• Legal basis for data collection. Under GDPR, data can only be collected if there is a legal basis for processing it. This includes consent, the performance of a contract, legitimate interest, vital interest, public interest and legal requirement.
  • Retention limitations. Organizations do not retain data for longer than necessary. Once the data collection's purpose is fulfilled, the data is removed and deleted.
  • Security. Collected data is stored securely with encryption, access controls and other security measures to prevent unauthorized access, breaches or leaks.

Data minimization benefits

The benefits of data minimization include the following:

  • Streamlined compliance. By implementing data minimization practices, businesses simplify their regulatory compliance efforts, such as those required under GDPR and California Privacy Rights Act (CPRA), avoiding legal consequences for noncompliance.
  • Risk limitation. By collecting less data, organizations limit the financial risks associated with noncompliance of data protection regulations.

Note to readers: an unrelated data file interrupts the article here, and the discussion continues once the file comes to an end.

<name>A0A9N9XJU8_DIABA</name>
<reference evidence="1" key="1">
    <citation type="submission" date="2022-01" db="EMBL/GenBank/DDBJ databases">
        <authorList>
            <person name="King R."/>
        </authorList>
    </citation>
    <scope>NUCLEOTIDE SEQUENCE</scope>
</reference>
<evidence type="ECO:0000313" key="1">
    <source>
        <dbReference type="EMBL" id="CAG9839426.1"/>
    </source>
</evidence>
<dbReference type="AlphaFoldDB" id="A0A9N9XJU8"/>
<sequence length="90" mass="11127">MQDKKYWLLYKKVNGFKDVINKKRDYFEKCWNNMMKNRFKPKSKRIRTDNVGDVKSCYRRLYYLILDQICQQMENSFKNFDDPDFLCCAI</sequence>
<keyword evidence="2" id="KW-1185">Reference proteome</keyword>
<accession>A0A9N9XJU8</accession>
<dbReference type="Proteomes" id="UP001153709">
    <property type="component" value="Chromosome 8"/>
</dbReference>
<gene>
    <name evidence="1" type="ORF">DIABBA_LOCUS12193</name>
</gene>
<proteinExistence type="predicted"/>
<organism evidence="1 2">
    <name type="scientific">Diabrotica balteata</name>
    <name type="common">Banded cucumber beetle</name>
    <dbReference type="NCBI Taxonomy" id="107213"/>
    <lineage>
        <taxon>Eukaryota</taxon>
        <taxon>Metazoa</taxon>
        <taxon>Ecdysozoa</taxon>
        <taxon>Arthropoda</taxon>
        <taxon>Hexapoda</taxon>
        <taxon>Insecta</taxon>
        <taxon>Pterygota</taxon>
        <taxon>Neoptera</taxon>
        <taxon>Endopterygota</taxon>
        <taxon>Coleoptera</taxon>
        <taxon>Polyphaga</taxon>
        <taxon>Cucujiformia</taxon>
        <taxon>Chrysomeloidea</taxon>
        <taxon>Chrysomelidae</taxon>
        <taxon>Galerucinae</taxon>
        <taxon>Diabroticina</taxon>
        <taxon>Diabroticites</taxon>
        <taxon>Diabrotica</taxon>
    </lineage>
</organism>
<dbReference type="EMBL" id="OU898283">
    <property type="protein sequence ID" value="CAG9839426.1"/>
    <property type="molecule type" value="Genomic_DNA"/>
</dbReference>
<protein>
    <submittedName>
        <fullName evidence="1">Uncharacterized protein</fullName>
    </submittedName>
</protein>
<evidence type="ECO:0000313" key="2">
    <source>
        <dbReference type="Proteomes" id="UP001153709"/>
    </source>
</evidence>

• Enhanced customer trust. Collecting only necessary data and providing transparency about data practices help organizations build trust among their customers.
  • Reduced cost. When less data is collected, organizations reduce expenses related to storage capacity and maintenance.
  • Faster analysis. Less data to query, sort and process speeds up the ability to analyze that data.

Examples of data minimization

Data minimization involves collecting and retaining only the essential data needed for a specific purpose. Here are some examples of data minimization in practice:

  • Customer data. A retailer collects customer transaction data to process orders and provide customer service. However, it refrains from retaining unnecessary personal details, such as Social Security numbers, unless there is a clear and legal reason to do so.
  • Employee information. When an employee leaves a company, no legitimate reason exists to retain certain PII, such as the former employee's bank account numbers. Data minimization dictates that the employer must securely and quickly delete this information.